SINGAPORE - Artificial intelligence (AI) is the new battleground for smartphone cameras.
The AI software in the camera automatically calculates the amount of light and aperture settings, for instance, to produce a glowing portrait or landscape shot that can rival those taken with professional cameras. It does most of the thinking for users.
The Straits Times picks the best of this year's flagship smartphone cameras from major manufacturers:
ST tested photo quality in various modes - landscape, portrait and selfie - using the phone's native camera app.
Landscape shots were taken at the Swan Lake in Botanic Gardens on a sunny day. Night shots at Marina Bay were taken using the camera's night photography mode, when the option was available.
Portraits shots were taken under indoor incandescent lighting without flash inside Marina Bay Sands.
For outdoor selfies, the cameras were tested on how well they capture and illuminate faces against a bright blue sky. All beautifying features were turned off.
The photos were viewed on the same colour-calibrated monitor to compare colour accuracy, white balance, dynamic range, presence of details and sharpness.
Landscape (day): Samsung Galaxy Note20 Ultra
All contenders captured the vivid blue skies and distant trees and greenery with a high degree of colour accuracy and sharpness.
The images captured on the Huawei P40 Pro were slightly overexposed, while the Sony Xperia 1 II and realme X50 Pro produced slightly underexposed pictures.
The Samsung Galaxy Note20 Ultra won in this category for its ability to capture details, such as veins on a leaf and tiny branches, even though they were in the shade. Most cameras would not be able to capture these details, which would often appear dark when set against a bright sky.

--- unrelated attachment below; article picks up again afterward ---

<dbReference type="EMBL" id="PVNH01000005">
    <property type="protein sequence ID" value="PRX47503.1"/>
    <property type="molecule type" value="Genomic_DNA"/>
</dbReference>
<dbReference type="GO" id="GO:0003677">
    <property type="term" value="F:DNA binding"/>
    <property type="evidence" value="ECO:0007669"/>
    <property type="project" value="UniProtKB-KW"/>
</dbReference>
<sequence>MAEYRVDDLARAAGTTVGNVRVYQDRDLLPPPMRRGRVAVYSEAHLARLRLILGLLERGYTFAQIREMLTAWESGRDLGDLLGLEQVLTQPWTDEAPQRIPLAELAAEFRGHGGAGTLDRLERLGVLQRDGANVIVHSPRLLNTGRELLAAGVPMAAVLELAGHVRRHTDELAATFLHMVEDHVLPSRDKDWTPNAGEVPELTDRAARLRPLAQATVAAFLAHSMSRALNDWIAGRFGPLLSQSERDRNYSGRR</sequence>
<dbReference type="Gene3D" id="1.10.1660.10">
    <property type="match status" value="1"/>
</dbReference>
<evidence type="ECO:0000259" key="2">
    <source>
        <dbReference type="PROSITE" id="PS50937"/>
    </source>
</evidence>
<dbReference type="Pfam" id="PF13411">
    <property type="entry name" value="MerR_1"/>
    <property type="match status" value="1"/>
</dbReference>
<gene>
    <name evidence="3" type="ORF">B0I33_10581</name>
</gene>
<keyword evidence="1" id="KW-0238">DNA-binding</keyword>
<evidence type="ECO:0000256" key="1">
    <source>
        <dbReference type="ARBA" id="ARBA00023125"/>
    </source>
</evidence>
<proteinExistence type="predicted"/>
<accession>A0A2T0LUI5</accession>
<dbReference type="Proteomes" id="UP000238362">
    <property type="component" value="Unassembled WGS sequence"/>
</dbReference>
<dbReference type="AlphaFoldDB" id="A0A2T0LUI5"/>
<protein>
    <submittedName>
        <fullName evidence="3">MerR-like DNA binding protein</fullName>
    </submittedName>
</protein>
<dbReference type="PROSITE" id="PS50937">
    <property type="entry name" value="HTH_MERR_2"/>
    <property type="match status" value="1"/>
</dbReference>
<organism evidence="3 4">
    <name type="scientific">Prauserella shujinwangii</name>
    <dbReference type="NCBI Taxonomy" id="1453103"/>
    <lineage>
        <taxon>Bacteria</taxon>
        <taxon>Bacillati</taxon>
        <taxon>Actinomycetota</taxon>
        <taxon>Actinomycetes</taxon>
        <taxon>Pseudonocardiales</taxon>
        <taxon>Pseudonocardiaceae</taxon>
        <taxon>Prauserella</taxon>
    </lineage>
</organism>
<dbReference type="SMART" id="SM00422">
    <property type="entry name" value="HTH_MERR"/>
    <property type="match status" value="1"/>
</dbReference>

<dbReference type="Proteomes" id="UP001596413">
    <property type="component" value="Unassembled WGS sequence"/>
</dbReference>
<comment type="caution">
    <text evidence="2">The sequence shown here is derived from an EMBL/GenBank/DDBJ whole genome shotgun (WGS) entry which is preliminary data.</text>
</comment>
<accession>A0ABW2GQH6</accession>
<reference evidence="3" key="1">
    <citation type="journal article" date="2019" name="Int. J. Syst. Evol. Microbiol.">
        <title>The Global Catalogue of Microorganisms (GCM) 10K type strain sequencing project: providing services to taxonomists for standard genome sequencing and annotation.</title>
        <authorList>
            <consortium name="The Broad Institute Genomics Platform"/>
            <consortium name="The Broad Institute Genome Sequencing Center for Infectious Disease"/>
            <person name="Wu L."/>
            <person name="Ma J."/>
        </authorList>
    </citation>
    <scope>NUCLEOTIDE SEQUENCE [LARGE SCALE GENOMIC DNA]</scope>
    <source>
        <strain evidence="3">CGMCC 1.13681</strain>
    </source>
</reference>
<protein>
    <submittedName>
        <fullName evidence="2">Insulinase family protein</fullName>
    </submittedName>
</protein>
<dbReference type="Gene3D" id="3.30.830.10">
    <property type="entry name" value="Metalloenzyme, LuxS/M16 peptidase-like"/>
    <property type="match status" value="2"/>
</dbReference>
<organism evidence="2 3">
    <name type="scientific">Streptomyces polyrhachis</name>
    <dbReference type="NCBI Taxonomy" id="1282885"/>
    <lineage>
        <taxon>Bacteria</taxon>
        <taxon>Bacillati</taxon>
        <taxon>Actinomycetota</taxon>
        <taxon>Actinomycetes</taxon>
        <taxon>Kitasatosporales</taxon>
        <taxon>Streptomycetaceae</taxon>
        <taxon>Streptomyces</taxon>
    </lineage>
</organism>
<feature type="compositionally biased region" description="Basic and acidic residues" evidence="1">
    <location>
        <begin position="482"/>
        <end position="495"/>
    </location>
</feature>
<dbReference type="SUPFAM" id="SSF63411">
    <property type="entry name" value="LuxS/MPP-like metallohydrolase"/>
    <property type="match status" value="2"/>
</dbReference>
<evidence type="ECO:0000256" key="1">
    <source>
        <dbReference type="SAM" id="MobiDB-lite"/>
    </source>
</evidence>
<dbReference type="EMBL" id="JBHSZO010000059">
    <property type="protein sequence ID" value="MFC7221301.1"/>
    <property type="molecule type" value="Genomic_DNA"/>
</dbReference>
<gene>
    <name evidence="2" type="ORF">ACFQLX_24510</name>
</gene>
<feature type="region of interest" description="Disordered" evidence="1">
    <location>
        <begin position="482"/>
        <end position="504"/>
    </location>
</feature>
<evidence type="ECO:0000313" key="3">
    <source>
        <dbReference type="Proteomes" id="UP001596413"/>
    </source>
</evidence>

Landscape (night): Samsung Galaxy Note20 Ultra
The Samsung Galaxy Note20 Ultra won in this category for producing night shots that are similar to the ones produced using professional cameras.
The night scenes were brightly illuminated and details such as light reflections on water did not go missing.
In contrast, pictures shot on the Apple iPhone 12 Pro, Sony Xperia 1 II and realme X50 Pro were dark.
Pictures taken on the Oppo Find X2 Pro and Huawei P40 Pro were bright, but their colours were either too yellowish or bluish.
Portrait: Huawei P40 Pro
The Sony Xperia 1 II does not have a portrait mode and did not do well in this category.
The rest produced a bokeh effect, or background blurring, while keeping their subjects sharp and clear.
Thus, the real test is on their ability to capture white and skin colour accurately.
The Huawei P40 Pro was the best at this: capturing the subject's skin tone accurately while maintaining the white balance of the surroundings.
All the other cameras tend to underexpose or overexpose the subject.
Selfie: Apple iPhone 12 Pro
Against a bright blue sky, most smartphone cameras tend to overexpose the sky or underexpose the subject's face.
The Huawei P40 Pro, realme X50 Pro and Sony Xperia 1 II kept the subject's face well illuminated but the sky was washed out.
The Oppo Find X2 Pro did a slightly better job at keeping the sky blue but the eyes of the subject looked artificially brightened.
The subject's face captured by the Samsung Galaxy Note20 Ultra was so dark one could hardly see the eyes.
The iPhone 12 Pro won in this category as it could keep the sky blue and the face illuminated at the same time.
Overall: Samsung Galaxy Note20 Ultra
The Samsung Galaxy Note20 Ultra is the best overall smartphone camera as it has a versatile focal range, allowing the phone to take the best pictures under most circumstances.